I have been woefully remiss in not posting more frequently, but have been so absorbed by other writers and sites and their US presidential coverage that I have missed many of the more important state and local challenges we face in the US, as well as some of the critical international issues our neighbors around the world are dealing with.
A pressing problem in Florida at the moment for the central and southern portions of the state is the current water crisis. Lake Okeechobee has built up unsafe loads of agricultural runoff, high in nitrogen and phosphates, among other things. The state government, presumably at the direction of the administration of Governor Rick Scott, has failed to use the proceeds generated by a voter-approved amendment to purchase land to the south of the lake, take it out of agricultural (mostly Big Sugar) production and restore it to wetlands. The wetlands would have performed a critical water purification function, as well as restoring the natural flow southward, where wetland plant growth could feed on the nutrients. Because of this failure, the US Corps of Engineers must periodically release the pollution-rich waters of the lake into the Caloosahatcheee and St. Lucie rivers, which flow into the Gulf of Mexico and the Atlantic, respectively. These waters have now created critically high levels of pollution in both sides of the state, destroying water quality, killing local fauna and flora and leaving thick algae blooms that make any other water-based activity impossible.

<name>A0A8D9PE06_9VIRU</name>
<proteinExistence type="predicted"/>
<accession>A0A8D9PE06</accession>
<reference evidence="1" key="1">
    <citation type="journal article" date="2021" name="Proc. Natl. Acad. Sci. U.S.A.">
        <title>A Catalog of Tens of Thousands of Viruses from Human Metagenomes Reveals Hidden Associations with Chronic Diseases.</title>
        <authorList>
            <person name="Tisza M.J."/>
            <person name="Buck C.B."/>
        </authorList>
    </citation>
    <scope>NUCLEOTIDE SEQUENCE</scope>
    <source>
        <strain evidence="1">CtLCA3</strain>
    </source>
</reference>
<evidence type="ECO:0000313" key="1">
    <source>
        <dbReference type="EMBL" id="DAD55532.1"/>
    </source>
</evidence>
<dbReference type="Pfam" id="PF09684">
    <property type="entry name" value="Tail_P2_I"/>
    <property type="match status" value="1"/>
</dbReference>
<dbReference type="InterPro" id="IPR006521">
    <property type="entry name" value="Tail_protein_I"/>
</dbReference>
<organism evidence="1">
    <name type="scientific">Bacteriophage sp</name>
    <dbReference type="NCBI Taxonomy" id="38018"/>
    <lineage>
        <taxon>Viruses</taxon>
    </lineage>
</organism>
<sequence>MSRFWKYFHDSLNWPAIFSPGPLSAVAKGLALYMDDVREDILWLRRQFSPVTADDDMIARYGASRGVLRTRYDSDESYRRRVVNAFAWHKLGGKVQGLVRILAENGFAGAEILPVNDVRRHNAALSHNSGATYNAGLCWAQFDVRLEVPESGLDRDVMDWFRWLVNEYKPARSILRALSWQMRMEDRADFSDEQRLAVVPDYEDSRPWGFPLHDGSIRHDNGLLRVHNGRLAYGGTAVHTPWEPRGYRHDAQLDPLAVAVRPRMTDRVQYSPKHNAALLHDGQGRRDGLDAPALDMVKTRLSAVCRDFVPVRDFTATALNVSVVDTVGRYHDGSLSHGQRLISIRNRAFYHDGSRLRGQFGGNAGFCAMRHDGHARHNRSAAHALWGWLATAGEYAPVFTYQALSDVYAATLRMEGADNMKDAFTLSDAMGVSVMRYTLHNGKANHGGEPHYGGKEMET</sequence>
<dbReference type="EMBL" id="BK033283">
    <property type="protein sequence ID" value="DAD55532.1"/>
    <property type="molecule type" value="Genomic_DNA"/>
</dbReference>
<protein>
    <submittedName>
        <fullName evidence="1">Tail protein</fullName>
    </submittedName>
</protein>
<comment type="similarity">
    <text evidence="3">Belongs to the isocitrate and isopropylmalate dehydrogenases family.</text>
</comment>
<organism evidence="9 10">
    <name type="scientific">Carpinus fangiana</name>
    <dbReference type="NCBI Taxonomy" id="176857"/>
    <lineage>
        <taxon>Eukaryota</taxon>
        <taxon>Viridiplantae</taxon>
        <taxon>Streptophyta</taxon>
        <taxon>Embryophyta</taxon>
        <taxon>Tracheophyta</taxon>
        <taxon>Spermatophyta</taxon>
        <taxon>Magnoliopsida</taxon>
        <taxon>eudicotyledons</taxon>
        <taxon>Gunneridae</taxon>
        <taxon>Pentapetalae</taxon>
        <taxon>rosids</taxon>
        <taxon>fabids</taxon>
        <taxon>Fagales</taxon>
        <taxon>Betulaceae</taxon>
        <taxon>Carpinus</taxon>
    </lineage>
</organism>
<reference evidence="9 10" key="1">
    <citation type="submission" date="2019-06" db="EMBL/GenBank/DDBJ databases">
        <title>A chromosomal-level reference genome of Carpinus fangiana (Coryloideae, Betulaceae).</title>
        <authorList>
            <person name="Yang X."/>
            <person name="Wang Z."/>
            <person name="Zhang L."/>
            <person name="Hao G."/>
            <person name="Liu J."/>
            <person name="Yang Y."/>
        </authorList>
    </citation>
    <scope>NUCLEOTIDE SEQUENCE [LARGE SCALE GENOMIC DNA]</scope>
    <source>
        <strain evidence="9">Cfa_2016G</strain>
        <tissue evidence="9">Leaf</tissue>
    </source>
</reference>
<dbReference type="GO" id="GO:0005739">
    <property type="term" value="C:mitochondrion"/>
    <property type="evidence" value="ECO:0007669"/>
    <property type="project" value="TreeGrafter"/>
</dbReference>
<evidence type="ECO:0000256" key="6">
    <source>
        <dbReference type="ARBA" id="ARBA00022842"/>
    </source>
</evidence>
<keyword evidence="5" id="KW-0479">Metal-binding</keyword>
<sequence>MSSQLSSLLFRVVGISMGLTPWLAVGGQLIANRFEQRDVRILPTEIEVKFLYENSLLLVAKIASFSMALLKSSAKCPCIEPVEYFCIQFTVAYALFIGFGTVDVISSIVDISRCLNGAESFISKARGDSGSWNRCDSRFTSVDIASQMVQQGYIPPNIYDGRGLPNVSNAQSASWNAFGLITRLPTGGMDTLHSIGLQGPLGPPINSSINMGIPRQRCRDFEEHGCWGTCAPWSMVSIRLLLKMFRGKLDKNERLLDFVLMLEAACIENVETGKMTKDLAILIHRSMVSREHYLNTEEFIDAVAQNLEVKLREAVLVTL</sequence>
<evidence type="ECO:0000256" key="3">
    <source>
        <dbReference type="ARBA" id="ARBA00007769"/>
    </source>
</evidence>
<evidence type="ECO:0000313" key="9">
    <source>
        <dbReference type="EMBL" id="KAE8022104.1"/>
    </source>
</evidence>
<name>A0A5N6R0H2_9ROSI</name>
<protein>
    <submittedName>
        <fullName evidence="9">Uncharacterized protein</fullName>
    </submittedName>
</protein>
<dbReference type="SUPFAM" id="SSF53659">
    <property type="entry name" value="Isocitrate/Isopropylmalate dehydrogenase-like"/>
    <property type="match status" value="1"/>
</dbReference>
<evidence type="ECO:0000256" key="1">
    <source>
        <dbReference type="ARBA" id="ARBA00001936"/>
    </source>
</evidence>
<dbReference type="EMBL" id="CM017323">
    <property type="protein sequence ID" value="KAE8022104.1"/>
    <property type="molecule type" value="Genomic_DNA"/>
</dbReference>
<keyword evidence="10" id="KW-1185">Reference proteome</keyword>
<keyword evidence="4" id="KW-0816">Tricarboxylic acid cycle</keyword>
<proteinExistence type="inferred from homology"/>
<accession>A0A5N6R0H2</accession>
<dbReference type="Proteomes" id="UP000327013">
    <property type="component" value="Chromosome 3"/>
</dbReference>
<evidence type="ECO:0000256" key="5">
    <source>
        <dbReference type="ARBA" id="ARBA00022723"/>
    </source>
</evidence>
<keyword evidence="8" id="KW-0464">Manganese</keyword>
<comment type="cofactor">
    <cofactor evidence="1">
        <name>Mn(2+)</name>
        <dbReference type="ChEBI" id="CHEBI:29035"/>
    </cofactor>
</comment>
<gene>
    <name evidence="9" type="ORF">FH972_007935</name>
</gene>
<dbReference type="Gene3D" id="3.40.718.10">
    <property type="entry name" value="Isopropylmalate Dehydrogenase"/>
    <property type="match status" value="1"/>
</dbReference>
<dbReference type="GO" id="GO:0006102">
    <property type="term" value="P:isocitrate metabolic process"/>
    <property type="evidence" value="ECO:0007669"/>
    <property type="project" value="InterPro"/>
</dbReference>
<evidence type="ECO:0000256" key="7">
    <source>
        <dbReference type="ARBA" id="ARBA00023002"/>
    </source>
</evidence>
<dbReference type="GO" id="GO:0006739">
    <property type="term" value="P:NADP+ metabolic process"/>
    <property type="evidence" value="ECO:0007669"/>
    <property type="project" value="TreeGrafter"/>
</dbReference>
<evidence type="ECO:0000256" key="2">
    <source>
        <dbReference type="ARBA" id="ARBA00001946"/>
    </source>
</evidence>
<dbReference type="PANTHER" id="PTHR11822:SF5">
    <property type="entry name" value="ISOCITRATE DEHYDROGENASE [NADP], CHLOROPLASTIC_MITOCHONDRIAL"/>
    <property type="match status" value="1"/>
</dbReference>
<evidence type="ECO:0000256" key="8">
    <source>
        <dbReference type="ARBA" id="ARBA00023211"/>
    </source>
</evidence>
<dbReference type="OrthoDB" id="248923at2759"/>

Now to add to that, the state's Environmental Regulatory Commission has authorized the release of high levels of industrial chemicals to add to the organic compound soup currently in the waters.
Here's a column from the Miami-Herald on the topic: http://www.miamiherald.com/news/local/news-columns-blogs/fred-grimm/article96465417.html
If you are justly offended, here's an online petition where you can begin to take action: https://www.change.org/p/keep-the-cancer-causing-chemicals-out-of-our-water